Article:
Lightning prove the curse of record regular season is real

The fate of the Tampa Bay Lightning proves that there is a curse that follows teams with historic regular-season performances.

The Lightning tied an NHL record with 62 wins in the regular season. Then they went out and got swept in the first round of the Stanley Cup Playoffs by the Columbus Blue Jackets, becoming the second President’s Trophy winner to do that.

Moreover, as this ESPN graphic proves, teams that have had historic regular seasons often falter in the postseason.

There is some logic to this. Everything has to go right for a team to set a record in a regular season for the most wins. On top of that, the team could be so focused on winning in the regular season that it feels a measure of satisfaction for what it has accomplished when it’s over. Contrarily, teams that didn’t achieve as much might be hungrier when the postseason comes around.

Still, seeing the Lightning, with the three 40-goal scorers in their lineup, get swept, is nothing short of shocking.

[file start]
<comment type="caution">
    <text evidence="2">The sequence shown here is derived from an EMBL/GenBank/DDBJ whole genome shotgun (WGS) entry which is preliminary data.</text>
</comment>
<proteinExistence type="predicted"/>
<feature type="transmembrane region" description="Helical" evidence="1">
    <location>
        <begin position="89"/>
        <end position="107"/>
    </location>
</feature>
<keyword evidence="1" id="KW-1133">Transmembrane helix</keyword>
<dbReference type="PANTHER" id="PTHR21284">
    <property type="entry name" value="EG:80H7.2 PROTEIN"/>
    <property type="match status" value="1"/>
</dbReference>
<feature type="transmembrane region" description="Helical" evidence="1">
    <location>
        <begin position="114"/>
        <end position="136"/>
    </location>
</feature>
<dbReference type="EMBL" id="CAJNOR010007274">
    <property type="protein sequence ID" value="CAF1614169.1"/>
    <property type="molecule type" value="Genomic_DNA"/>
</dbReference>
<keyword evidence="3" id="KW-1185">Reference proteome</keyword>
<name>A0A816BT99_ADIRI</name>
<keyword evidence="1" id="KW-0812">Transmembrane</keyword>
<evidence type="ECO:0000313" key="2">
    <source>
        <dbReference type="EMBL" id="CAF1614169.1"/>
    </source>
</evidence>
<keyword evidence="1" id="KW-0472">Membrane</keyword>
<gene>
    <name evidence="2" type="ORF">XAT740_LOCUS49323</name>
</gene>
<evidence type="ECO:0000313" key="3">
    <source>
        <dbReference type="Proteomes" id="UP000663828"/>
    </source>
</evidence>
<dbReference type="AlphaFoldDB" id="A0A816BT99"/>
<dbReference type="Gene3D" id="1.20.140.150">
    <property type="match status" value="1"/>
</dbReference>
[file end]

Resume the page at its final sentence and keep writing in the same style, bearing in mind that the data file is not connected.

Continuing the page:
By: Larry Brown

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Watch: Alex Ovechkin knocks out Andrei Svechnikov in fight

Alex Ovechkin wasn’t looking to get into a fight during Game 3 of the Carolina Hurricanes-Washington Capitals first round playoff series on Monday night, but once he engaged, he looked to end it quickly.

Carolina’s Andrei Svechnikov kept dogging Ovechkin, trying to bait him into a fight during the first period. Ovechkin seemed to be declining at first but then dropped gloves.

He took a shot or two and then unloaded two big right hands to drop Svechnikov:

If the sight of Ovechkin fighting seemed odd to you, it should. That was only his fourth career fight, according to HockeyFights.com. His record is now 1-3 with this one knockout.

By: Larry Brown

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Sharks’ Joe Thornton receives one-game suspension

The Sharks will be without center Joe Thornton for Game Four of their first-round series against Vegas after the Department of Player Safety announced (video link) that he has been given a one-game suspension for an illegal check to the head on Golden Knights forward Tomas Nosek.